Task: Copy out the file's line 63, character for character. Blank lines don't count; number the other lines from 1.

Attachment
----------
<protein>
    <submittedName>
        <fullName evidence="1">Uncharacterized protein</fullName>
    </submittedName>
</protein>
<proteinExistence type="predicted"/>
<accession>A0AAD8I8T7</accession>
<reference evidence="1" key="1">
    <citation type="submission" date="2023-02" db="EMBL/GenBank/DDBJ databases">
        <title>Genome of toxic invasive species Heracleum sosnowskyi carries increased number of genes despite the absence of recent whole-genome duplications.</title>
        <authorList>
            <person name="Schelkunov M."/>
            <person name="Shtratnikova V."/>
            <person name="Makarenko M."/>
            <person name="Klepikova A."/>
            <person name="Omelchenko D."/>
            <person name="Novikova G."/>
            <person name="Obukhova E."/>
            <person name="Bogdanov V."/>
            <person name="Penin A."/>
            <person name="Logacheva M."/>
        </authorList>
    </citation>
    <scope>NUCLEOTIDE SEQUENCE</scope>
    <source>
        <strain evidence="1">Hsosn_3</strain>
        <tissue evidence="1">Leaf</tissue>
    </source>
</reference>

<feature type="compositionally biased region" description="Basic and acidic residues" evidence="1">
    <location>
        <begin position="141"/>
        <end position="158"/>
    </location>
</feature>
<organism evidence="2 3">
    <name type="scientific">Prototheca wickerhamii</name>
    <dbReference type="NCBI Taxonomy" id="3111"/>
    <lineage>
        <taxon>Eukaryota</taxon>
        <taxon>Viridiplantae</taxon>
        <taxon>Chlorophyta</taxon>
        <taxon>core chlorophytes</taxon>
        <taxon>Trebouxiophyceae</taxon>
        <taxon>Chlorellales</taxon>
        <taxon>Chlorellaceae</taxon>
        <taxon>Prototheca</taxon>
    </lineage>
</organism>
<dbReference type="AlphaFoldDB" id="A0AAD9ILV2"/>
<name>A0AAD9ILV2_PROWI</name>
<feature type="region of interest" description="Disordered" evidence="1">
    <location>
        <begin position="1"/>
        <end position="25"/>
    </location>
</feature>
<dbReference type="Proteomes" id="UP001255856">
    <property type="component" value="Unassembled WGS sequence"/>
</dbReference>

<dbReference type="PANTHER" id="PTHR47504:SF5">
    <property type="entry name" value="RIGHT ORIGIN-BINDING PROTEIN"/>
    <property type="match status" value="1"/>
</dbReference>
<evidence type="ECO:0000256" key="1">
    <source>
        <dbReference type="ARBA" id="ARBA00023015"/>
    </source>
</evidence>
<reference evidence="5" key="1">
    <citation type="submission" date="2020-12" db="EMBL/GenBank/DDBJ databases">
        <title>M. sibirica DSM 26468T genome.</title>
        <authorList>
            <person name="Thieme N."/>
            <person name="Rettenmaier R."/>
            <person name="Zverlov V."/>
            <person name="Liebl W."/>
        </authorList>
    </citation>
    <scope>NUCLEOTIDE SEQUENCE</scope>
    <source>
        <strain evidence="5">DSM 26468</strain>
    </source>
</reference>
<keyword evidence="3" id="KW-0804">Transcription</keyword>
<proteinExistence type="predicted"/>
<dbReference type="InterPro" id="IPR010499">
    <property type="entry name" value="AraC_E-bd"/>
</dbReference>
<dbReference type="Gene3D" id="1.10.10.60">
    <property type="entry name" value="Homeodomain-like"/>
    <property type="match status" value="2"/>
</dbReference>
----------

    <property type="match status" value="1"/>